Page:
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Vaccine. 2008 Nov 25;26(50):6383-91. doi: 10.1016/j.vaccine.2008.08.046. Epub 2008 Sep 16.

Safety and immunogenicity of a prototype adjuvanted inactivated split-virus influenza A (H5N1) vaccine in infants and children.

Author information

1
Melbourne School of Population Health, The University of Melbourne, Victoria, Australia. t.nolan@unimelb.edu.au

Abstract

OBJECTIVE:

Highly pathogenic avian influenza A virus (H5N1) is a leading candidate for the next influenza pandemic, and infants and children may play an important role in transmission in a pandemic. Our objective was to evaluate the safety and immunogenicity of a prototype inactivated, aluminium adjuvanted, split-virus, clade 1 H5N1 vaccine (A/Vietnam/1194/2004/NIBRG-14) in infants and children aged > or =6 months to < 9 years.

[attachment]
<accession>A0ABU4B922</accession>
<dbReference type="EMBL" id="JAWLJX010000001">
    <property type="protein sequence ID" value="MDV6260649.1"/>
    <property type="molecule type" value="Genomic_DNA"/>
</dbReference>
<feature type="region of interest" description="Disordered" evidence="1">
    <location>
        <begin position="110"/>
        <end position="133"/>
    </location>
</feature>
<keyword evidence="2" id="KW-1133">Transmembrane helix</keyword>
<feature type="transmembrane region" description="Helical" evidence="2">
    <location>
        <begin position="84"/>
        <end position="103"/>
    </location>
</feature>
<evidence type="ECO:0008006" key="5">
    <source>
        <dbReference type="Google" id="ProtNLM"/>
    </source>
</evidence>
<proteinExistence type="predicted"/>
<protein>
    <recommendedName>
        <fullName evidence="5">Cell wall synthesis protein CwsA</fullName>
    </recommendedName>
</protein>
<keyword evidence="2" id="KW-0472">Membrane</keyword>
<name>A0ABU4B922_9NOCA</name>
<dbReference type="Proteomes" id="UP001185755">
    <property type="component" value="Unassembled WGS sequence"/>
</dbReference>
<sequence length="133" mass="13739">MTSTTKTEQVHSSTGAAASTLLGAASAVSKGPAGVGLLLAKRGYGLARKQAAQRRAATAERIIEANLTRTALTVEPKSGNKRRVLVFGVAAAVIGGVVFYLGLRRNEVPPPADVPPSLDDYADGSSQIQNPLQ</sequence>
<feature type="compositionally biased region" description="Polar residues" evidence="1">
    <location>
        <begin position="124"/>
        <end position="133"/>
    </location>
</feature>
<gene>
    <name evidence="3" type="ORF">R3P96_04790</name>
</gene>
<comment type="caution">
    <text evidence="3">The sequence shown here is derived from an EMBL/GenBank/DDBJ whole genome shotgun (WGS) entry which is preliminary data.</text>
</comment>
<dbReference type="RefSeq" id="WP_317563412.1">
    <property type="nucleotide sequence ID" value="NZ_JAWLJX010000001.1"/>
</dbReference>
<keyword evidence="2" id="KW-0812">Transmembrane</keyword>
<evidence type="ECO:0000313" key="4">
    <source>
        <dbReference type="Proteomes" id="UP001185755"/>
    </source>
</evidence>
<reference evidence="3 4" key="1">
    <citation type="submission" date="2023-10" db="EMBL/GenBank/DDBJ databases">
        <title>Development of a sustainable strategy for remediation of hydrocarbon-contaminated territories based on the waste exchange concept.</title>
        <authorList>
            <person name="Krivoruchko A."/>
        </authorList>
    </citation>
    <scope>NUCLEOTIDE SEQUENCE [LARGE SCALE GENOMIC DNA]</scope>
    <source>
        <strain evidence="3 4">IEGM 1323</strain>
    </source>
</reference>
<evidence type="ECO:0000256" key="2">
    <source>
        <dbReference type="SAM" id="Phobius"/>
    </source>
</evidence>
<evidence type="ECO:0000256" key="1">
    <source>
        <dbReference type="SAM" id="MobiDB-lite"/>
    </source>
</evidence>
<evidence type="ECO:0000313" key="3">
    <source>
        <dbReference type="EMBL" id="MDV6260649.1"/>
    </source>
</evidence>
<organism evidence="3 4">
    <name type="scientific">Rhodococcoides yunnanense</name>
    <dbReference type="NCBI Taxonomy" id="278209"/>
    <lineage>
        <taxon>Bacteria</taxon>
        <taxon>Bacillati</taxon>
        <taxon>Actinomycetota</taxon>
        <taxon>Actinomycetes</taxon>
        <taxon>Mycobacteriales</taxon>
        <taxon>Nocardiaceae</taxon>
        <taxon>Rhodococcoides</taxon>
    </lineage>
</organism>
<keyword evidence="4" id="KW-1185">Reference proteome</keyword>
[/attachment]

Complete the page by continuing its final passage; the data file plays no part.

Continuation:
METHODS:

Healthy infants and children (N=150) received two doses of 30 microg or 45 microg H5 HA with AlPO4 adjuvant 21 days apart. Serum samples were collected for virus microneutralisation (MN) and haemagglutination inhibition (HI) assays on Days 0, 21, and 42. Six-month antibody persistence following second vaccine dose was assessed by MN, and cross-reactive HI antibodies to a clade 2 variant strain (INDO5/RG2) were evaluated at Day 42.

FINDINGS:

Both formulations were well-tolerated. Two doses of 30 microg or 45 microg H5 HA formulations elicited strong immune responses by both MN (98-99% > or =1:20) and HI assays (95-100% > or =1:32), with 80-87% of children having MN antibody persistence (> or =1:20) up to 6 months post-vaccination. Additionally, robust cross-clade HI antibody responses were elicited following two doses.

INTERPRETATION:

Two doses of prototype 30 microg or 45 microg aluminium-adjuvanted, H5N1 vaccines were highly immunogenic and well-tolerated, with considerable antibody persistence 6 months after the primary vaccination course. Additional cross-clade HI antibody responses and an acceptable safety and tolerability profile support the use of the either candidate vaccine formulations in infants and children in the event of a pandemic.

TRIAL REGISTRATION:

ClinicalTrials.gov NCT00370864.

PMID:
18801398
DOI:
10.1016/j.vaccine.2008.08.046
[Indexed for MEDLINE]

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